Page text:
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Stumps

by James B. “Jim” Kea
Area Extension Forestry Agent – now retired
Thursday, February 9th, 2006

Stumps have always proven to be an obstacle to man. By nature they are designed to stay put. Natural substances (toxins) slow their decay. Their root structure resists 100 mile per hour winds and the yellow backed diesel caterpillar. Even stump grinders, dynamite, and the old grubbing hoe leave some roots to sprout or produce mushrooms. Fire tends to either char or harden.

Rotting out stumps seems to be the slowest (5 years), least labor intensive, most inexpensive, and yet most effective way to go. The things that do the work (fungi, termites, wood borers, snails, rolly polies, etc.) need moisture, nitrogen and oxygen.

The first step in rotting the stump out is to remove as much as possible with a stump grinder or chain saw. The stump top should be scored with cuts, chops, and drill holes to increase the surface area and pockets to hold moisture.

Fast working fungi can be encouraged by inoculating the stump top with powdered milk as soon after felling as possible. Moisten the top before sprinkling on the powdered milk. Fungi will get some of their nitrogen needs from the wood but still need some to get started. Sprinkle a teaspoon of dry nitrogen containing fertilizer like 8-8-8 or 10-10-10 or add water soluble house plant food to the water used to moisten the stump for the powdered milk. Mushrooms are a sure sign that the fungi are doing their job. Caution, too much fertilizer (salt) will help preserve the stump.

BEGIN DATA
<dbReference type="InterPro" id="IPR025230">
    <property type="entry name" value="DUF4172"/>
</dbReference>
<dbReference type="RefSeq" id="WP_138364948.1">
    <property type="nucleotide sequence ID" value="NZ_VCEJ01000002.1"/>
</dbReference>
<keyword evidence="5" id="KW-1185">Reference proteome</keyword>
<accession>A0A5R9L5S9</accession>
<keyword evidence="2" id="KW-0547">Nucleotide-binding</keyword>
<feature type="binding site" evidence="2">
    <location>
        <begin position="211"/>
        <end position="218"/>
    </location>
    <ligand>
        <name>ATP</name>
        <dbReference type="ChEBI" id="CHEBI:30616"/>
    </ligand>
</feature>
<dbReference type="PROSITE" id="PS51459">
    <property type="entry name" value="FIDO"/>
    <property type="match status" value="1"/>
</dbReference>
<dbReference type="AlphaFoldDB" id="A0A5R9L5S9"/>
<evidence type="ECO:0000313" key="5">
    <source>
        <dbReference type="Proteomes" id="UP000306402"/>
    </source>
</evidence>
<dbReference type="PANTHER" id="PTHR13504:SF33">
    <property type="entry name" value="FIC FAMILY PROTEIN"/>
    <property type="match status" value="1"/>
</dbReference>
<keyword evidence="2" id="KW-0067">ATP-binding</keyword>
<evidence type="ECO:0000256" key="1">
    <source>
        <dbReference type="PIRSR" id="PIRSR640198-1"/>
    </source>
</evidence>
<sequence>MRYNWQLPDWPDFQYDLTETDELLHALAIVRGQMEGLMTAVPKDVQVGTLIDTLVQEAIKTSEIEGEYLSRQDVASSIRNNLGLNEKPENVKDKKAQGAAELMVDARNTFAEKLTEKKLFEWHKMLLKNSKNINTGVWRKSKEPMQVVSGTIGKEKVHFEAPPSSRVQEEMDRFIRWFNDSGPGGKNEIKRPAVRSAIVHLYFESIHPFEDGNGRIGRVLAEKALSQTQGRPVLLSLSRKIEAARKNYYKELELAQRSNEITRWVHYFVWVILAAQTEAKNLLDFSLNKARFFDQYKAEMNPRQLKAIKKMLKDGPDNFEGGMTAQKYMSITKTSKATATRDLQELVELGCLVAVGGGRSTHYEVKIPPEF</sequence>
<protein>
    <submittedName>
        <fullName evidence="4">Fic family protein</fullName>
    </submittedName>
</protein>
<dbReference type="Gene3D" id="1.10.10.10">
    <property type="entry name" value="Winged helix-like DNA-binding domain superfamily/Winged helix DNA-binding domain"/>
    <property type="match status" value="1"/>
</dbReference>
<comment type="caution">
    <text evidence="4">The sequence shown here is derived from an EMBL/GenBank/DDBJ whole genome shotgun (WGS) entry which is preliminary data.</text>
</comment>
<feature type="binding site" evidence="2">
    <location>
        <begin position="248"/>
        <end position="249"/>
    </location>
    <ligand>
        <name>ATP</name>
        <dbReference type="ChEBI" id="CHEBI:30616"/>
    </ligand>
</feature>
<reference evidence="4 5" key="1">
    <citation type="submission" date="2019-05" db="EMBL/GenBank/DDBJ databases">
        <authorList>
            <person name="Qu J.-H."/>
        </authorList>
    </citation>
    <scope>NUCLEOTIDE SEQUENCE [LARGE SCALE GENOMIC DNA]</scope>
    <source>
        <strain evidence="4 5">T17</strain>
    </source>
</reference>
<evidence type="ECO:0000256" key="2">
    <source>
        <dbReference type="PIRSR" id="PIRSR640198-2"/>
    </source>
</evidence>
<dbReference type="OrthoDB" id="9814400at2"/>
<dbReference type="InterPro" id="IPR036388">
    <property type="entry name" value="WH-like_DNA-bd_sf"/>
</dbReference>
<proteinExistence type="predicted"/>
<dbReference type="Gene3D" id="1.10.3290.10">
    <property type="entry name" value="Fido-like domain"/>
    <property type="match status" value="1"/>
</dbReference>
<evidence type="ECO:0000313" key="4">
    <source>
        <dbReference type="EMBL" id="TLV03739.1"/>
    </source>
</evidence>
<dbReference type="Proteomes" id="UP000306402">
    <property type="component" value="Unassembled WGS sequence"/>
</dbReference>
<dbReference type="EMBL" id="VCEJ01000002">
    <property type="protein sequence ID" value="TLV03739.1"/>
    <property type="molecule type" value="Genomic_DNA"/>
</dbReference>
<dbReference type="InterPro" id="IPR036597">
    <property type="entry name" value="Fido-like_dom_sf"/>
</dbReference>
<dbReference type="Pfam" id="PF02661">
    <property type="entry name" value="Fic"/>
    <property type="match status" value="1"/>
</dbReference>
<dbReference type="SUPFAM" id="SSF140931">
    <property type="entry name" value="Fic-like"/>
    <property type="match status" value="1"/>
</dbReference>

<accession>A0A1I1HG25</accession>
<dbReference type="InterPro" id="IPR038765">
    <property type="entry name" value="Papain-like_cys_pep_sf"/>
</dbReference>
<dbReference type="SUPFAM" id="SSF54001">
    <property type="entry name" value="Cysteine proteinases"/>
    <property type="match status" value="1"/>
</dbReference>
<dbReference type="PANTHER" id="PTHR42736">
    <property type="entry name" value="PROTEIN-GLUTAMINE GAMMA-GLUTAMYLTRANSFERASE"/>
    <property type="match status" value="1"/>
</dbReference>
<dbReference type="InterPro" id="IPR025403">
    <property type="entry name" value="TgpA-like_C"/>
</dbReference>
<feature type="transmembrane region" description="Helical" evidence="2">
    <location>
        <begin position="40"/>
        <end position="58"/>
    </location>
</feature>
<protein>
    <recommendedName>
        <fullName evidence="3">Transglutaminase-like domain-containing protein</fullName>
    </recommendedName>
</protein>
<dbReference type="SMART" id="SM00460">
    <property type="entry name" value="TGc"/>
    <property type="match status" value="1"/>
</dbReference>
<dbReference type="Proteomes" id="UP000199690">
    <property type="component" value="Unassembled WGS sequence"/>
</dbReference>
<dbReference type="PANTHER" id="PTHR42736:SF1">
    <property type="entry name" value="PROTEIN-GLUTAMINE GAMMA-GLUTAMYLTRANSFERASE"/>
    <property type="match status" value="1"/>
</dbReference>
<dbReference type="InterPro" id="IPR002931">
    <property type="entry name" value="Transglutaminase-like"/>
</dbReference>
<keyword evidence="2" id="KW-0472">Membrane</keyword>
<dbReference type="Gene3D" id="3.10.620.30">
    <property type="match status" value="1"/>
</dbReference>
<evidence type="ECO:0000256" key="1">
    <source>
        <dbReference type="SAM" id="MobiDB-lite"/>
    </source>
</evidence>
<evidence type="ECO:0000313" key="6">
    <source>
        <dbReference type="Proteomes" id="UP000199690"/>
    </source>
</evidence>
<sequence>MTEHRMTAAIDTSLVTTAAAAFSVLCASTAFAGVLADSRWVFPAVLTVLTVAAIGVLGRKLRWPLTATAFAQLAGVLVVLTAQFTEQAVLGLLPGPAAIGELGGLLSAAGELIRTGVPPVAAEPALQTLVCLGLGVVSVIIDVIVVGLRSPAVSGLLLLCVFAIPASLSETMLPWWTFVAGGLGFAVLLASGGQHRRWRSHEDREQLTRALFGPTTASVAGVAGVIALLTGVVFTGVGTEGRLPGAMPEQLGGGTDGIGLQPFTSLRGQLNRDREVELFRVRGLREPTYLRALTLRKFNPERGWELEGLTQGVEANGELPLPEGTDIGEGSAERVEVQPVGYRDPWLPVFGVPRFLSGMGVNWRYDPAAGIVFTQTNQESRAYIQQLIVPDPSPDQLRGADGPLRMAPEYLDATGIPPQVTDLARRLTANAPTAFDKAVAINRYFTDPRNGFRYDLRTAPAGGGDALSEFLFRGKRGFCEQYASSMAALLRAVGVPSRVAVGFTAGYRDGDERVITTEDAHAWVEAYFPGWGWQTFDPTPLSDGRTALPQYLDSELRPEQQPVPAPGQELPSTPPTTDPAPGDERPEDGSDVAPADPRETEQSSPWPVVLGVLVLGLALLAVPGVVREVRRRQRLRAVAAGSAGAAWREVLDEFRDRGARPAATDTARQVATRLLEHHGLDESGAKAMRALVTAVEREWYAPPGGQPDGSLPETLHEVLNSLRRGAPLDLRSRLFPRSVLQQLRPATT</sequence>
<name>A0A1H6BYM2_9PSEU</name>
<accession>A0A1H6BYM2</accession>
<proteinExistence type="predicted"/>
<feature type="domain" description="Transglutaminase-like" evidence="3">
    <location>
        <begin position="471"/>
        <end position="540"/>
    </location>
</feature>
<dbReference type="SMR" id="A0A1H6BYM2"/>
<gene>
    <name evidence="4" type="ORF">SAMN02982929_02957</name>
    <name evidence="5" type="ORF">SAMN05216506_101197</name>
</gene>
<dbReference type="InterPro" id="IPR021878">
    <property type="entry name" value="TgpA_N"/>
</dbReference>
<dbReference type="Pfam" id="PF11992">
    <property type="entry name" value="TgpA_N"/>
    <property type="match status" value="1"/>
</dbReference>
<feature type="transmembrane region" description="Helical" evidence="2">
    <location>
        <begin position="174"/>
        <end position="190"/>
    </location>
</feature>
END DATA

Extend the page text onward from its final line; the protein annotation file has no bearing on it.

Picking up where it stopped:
To keep the stump moist, cover with dirt or mulch and water occasionally. As the stump decays and settles, add more dirt and fertilizer (a teaspoon). Too much water will also slow decay by reducing oxygen.

Stumps within 15 feet of the house need to be monitored for termite infestations. Stumps that will be under the house need to be completely removed.

As the stump breaks down, the center heartwood part formed by some trees may be left. It can probably be pulled out without much trouble.

Stopping stump or root sprouts may require treating fresh cut stump tops with a herbicide. Care should be taken since roots may graft with other desirable trees of the same species. Sprouts may have to be chopped off until food reserves in the stump and roots are depleted.

Red cedar and pine stumps may also need a sprinkling of borax to prevent inoculation of the cut stump with annosus root rot. Some sandy soils contain this rot. Rain water will splash the spores on the fresh cut stumps. The fungi will grow down the stump and roots and into other pines or red cedars through root graphs.


Revised 2/16/2006.

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